Apparently, creating large integrated health system created a monopoly that could effectively name its price for the services it was rendering. Medicare gets to set its prices – the private insurers have to negotiate with providers. The fewer health systems in a county, the higher the prices negotiated. THIS is what was paying for one hour patient visits with a surgeons and made Cardiologists materialize out of thin air. The idea that any of these large health systems were low cost was a myth.
The New Yorker article was published June of 2009 and received widespread attention. Barack Obama subsequently held a health care town hall Grand Junction, Colorado a few months later to highlight that members of the community were getting “better results and wasting less money” as part of the push to pass the Affordable Care Act. The paper from Gaynor & colleagues arrived six years later in December 2015 to what would seem to be much less fanfare. Gawande wrote a brief mea culpa, acknowledging large health systems (like the one he had worked for his whole career) were not cheap, but they were still the path to providing high value care. It was just the cost side of the equation that had to be figured out. The New York times did a wonderful bit of reporting (by Margot Sanger Katz) in their Upshot blog as well. In today’s era were likes, clicks, and impressions declare victors, I would be willing to bet the non-narrative fitting paper and subsequent coverage lost by a mile.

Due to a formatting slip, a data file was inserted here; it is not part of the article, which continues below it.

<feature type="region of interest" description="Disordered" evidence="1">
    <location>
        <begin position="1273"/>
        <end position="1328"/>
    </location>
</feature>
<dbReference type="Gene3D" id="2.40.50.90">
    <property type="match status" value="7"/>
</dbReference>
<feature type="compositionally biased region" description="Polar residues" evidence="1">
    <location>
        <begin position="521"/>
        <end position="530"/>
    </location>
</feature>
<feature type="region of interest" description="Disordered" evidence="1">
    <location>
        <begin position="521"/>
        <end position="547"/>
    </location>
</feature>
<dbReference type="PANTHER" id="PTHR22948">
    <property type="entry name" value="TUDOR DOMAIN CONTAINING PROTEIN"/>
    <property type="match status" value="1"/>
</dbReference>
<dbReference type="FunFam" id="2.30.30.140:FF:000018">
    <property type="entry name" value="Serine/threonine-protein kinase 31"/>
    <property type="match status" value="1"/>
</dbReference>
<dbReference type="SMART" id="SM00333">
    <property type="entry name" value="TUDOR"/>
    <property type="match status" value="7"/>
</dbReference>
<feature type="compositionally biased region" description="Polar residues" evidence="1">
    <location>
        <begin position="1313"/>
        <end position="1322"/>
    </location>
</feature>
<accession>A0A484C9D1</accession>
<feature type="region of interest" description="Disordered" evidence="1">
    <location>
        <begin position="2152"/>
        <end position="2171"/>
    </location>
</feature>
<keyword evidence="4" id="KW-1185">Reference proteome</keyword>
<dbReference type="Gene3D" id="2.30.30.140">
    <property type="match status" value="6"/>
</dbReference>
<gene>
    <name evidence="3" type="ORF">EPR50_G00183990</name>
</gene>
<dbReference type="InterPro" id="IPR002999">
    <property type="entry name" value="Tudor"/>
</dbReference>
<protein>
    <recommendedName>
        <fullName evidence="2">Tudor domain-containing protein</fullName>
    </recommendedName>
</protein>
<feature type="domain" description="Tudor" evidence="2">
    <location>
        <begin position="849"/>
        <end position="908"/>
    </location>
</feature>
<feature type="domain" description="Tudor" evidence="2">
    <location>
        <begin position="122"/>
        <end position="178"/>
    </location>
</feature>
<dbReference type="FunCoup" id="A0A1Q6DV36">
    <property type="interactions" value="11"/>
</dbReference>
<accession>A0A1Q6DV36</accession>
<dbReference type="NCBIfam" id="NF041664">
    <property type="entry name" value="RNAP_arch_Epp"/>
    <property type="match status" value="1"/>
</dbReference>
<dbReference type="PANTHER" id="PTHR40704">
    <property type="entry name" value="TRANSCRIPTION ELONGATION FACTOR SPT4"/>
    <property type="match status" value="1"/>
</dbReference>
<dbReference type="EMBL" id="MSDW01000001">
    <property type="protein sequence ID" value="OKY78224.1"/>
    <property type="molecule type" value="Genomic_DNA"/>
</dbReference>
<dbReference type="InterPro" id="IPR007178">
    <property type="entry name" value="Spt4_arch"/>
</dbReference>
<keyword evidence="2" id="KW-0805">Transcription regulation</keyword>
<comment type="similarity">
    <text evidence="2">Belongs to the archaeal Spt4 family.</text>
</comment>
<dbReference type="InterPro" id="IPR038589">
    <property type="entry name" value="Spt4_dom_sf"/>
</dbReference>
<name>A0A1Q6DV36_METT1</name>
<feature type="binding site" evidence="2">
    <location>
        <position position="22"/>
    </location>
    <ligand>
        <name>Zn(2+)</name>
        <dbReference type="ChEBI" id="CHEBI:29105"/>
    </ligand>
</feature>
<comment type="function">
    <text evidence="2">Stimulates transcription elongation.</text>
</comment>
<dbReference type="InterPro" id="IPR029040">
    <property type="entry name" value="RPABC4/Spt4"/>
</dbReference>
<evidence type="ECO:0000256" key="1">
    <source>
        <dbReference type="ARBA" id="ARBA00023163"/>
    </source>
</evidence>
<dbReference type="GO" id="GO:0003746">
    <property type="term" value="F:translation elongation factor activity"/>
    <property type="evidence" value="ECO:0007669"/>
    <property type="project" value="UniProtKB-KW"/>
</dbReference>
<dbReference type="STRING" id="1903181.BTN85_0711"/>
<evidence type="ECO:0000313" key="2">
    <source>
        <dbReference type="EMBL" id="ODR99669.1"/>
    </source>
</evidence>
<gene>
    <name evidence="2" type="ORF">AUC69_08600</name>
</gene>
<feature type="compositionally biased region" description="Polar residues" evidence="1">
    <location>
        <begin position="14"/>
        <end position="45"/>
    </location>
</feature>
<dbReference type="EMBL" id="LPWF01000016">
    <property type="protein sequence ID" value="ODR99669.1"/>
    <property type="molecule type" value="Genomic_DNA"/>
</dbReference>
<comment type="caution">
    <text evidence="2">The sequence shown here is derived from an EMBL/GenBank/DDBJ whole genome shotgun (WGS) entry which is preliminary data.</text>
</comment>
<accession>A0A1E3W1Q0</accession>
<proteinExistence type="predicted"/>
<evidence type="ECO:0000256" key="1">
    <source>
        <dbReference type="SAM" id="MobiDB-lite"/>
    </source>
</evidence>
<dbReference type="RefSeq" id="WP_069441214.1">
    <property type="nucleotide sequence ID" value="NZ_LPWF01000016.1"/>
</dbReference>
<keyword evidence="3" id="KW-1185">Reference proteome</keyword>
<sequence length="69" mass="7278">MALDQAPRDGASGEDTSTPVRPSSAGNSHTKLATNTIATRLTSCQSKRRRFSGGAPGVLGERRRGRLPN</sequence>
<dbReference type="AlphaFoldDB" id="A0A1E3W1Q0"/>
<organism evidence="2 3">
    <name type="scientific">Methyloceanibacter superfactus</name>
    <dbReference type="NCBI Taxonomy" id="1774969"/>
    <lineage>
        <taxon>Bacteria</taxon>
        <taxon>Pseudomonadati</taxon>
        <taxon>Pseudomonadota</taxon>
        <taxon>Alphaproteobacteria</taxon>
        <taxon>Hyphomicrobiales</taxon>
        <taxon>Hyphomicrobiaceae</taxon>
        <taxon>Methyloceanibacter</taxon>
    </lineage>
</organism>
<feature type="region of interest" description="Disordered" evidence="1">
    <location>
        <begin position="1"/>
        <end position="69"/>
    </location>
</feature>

I recall being profoundly disappointed on reading the Gawande mea culpa. It was reflective of the approach of most of the policy folks in charge at the time. Rationalization of one sort or the other were made – Coverage! Not Cost! – and the importance of staying on the path was reaffirmed.
This had been an exercise in a narrative in search of data. It turns out that empiricism in health policy isn’t quite like the science of sending rockets to Mars. Ideology rules – academics that worked for large health care systems produced data to support their world view. Even the paper from Gaynor had been produced with the help of claims data from private insurers who formed the Health Care Cost Institute in 2011. Everyone seemingly has a side of the story to tell. The mistake may be to reimagine the healthcare system based on any one of these views.
Designing health care policy would seem to be a thankless task. Some will no doubt conclude that we just need better data to design a more perfect system. I am not so sure. It may be that the lesson to learn from all this is to design as little as possible, and foster an environment that lets patients, not regulators, pick winners and losers in healthcare. The entrenched interests that control much of the flow of the $3 trillion dollars we spend annually are unlikely to let that happen. They have lots of studies that say so.
Evidence based health care policy awaits, saved from the Great White known as Donald Trump.
I can’t wait.